April 25, 2002

Cornell TXA Joins National Textile Center

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Cornell’s department of textiles and apparel has joined the prestigious National Textile Center (NTC), a nine-university research consortium whose mission it is to enhance the competitiveness of the U.S. textile and apparel industry.

Members of the NTC conduct cutting-edge research that ranges from the development and manufacture of natural and synthetic fibers to computer modeling and marketing. The research has a wide spectrum of applications that includes not only textiles and apparel, but also the engineering of semitextile scaffolds for tissue and body organ repair and the creation of biodegradable composites for the automobile and computer industries. Practically any industry that uses fibers can benefit from the research of the department of textiles and apparel.

As part of the NTC, the department of textiles and apparel can now compete with the nation’s leading textile research universities for federal funding.

“This is the only federal government funding that is aimed at this type of research. It is very important for us to be part of this,” said Ann Lemley Ph.D. ’71, professor and chair of the department of textiles and apparel. “Becoming a member of the consortium is not only a recognition of the importance of the fiber, textile and apparel industry in New York state, but also a reflection of the quality of Cornell’s research.”

Recently, Susan Ashdown and Suzanne Loker, two Cornell researchers, received the “best of show” award at the 10th annual National Textile Center Research Forum for their NTC-supported body scan research.

The researchers use a full- body scanner to produce 3D virtual images of subjects — first in a tight suit and then clothed — with the goal of finding “more objective measures of fit so companies can make better patterns and sizes,” said Susan Ashdown M.A. ’89.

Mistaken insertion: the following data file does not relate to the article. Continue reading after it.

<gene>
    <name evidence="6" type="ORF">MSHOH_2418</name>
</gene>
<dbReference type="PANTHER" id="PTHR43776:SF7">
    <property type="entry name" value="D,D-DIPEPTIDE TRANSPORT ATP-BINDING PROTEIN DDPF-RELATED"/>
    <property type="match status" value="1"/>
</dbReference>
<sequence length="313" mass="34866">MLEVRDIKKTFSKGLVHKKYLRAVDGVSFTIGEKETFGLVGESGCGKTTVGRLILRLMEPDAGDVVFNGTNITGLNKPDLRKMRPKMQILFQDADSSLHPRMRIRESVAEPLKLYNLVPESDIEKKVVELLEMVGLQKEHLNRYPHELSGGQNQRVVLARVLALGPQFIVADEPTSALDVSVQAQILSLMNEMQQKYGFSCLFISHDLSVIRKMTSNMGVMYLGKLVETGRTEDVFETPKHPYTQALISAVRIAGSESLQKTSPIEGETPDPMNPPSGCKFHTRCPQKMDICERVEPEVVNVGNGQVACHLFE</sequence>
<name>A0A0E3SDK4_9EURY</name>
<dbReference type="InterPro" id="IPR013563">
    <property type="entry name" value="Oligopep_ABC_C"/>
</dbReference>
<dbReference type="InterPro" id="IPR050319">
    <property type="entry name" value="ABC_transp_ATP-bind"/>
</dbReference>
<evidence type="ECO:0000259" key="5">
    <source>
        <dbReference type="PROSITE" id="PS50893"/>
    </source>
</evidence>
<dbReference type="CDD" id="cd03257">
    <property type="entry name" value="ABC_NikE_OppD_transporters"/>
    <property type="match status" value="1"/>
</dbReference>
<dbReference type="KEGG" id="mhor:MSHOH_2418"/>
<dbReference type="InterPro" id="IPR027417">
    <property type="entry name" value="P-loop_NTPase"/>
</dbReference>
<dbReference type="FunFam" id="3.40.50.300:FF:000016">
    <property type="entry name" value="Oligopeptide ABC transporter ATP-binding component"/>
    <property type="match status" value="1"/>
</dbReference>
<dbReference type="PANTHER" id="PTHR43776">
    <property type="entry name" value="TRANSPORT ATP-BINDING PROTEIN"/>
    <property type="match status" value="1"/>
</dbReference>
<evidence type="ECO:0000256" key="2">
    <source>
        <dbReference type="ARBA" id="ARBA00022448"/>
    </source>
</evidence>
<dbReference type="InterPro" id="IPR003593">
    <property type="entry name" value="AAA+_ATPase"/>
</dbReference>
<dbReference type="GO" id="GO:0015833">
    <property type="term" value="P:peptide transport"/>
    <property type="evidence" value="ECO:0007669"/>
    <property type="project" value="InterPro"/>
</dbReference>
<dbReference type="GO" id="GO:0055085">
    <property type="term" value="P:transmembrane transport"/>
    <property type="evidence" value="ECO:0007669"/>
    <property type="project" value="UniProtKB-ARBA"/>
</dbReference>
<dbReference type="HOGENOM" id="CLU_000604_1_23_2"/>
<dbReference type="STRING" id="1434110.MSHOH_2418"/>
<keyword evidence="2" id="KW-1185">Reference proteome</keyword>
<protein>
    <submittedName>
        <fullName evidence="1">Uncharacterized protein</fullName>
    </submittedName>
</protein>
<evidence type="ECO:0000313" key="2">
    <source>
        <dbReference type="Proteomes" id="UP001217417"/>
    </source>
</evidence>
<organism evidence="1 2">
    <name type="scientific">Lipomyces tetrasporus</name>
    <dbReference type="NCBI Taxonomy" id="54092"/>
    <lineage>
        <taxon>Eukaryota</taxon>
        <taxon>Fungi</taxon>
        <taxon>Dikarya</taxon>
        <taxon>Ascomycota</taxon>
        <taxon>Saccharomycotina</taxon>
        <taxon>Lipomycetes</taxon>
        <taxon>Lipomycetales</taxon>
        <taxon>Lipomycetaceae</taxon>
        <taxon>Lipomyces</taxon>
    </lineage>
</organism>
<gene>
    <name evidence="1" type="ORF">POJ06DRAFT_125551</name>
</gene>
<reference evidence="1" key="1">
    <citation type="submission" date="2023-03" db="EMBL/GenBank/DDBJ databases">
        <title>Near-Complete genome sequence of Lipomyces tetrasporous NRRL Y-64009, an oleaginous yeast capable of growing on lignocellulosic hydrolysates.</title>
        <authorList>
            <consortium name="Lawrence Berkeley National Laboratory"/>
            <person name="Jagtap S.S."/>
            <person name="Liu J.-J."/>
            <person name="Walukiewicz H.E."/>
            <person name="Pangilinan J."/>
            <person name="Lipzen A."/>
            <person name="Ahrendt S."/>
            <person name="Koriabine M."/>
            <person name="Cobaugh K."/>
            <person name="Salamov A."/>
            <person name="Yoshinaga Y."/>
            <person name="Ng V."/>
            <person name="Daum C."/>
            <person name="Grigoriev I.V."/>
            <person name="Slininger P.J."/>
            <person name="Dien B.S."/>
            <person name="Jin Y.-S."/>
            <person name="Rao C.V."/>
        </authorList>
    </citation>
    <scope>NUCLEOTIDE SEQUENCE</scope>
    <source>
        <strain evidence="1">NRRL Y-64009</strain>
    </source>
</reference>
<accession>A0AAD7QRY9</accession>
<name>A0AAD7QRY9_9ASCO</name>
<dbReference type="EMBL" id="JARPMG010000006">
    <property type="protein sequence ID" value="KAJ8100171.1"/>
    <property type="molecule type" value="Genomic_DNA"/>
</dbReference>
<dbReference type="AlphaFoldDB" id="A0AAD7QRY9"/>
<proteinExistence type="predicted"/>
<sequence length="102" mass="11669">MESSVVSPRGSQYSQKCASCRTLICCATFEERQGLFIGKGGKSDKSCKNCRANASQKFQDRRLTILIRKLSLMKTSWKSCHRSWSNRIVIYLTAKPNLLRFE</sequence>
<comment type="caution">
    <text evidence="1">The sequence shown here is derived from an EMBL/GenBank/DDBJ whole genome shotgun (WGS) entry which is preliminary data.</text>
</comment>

“I believe we are only the third department in the country to have this equipment,” Ashdown said.

“This tool allows us for the first time to measure the distance between the clothes and the body,” she said. The body scanner does this by capturing some 300,000 data points in only 12 seconds,” he added.

No one has done this type of research before, so the researchers are having some problems finding computer software to analyze the data.

“Right now we are using a program that is used in the auto industry,” Ashdown said, and that such software is expensive. However, she said being part of NTC, “gives us access to funds and extends what we can do. It has changed my research and allow me to do things I could never have done without it.”

Cornell’s effort to join the NTC was supported by New York state’s legislators, including Rep. Maurice Hinchey (D-26), Rep. Jose Serrano (D-NY) and Sen. Charles Schumer (D-NY).

“The global pressure on the textiles and apparel industry in the United States is profound. New York state has the second-largest apparel industry in the United States, and its competitiveness requires innovative and effective technology development through basic research and implementation. Our work through the National Textile Center will provide research and outreach education to enhance the competitiveness of our apparel industry,” said Patsy Brannon, dean of the College of Human Ecology, in a press release.

The other NTC universities that Cornell joins are Auburn University, Clemson University, Georgia Institute of Technology, North Carolina State University, the University of Massachusetts, Dartmouth College, Philadelphia University and the University of California-Davis.

Archived article by Luke Hejnar